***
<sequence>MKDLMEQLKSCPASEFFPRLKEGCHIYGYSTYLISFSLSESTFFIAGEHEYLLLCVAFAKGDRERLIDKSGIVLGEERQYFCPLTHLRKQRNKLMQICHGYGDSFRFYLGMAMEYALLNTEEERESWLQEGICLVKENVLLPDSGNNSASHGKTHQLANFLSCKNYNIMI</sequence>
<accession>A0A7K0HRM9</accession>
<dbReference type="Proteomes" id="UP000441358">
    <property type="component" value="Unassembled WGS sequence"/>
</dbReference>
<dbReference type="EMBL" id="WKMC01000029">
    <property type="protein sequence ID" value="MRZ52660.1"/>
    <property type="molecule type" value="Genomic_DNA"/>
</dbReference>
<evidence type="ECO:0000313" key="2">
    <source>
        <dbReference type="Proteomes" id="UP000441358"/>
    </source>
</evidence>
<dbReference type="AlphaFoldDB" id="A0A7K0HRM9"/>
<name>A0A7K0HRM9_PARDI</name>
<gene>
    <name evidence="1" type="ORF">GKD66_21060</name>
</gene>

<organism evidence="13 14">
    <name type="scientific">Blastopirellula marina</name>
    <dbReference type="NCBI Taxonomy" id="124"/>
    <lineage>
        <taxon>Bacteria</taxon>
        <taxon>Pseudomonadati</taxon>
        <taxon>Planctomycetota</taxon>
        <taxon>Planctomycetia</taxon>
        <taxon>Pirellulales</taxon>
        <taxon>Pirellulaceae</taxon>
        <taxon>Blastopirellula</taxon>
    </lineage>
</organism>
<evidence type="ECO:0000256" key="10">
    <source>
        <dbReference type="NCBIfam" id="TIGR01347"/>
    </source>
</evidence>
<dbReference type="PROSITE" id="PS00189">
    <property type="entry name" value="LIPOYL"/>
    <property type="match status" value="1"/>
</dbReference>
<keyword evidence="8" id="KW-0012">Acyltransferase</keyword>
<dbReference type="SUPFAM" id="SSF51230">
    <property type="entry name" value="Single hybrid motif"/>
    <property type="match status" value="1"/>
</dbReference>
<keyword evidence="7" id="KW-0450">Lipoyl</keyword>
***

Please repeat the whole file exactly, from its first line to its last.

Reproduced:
<sequence>MKDLMEQLKSCPASEFFPRLKEGCHIYGYSTYLISFSLSESTFFIAGEHEYLLLCVAFAKGDRERLIDKSGIVLGEERQYFCPLTHLRKQRNKLMQICHGYGDSFRFYLGMAMEYALLNTEEERESWLQEGICLVKENVLLPDSGNNSASHGKTHQLANFLSCKNYNIMI</sequence>
<accession>A0A7K0HRM9</accession>
<dbReference type="Proteomes" id="UP000441358">
    <property type="component" value="Unassembled WGS sequence"/>
</dbReference>
<dbReference type="EMBL" id="WKMC01000029">
    <property type="protein sequence ID" value="MRZ52660.1"/>
    <property type="molecule type" value="Genomic_DNA"/>
</dbReference>
<evidence type="ECO:0000313" key="2">
    <source>
        <dbReference type="Proteomes" id="UP000441358"/>
    </source>
</evidence>
<dbReference type="AlphaFoldDB" id="A0A7K0HRM9"/>
<name>A0A7K0HRM9_PARDI</name>
<gene>
    <name evidence="1" type="ORF">GKD66_21060</name>
</gene>

<organism evidence="13 14">
    <name type="scientific">Blastopirellula marina</name>
    <dbReference type="NCBI Taxonomy" id="124"/>
    <lineage>
        <taxon>Bacteria</taxon>
        <taxon>Pseudomonadati</taxon>
        <taxon>Planctomycetota</taxon>
        <taxon>Planctomycetia</taxon>
        <taxon>Pirellulales</taxon>
        <taxon>Pirellulaceae</taxon>
        <taxon>Blastopirellula</taxon>
    </lineage>
</organism>
<evidence type="ECO:0000256" key="10">
    <source>
        <dbReference type="NCBIfam" id="TIGR01347"/>
    </source>
</evidence>
<dbReference type="PROSITE" id="PS00189">
    <property type="entry name" value="LIPOYL"/>
    <property type="match status" value="1"/>
</dbReference>
<keyword evidence="8" id="KW-0012">Acyltransferase</keyword>
<dbReference type="SUPFAM" id="SSF51230">
    <property type="entry name" value="Single hybrid motif"/>
    <property type="match status" value="1"/>
</dbReference>
<keyword evidence="7" id="KW-0450">Lipoyl</keyword>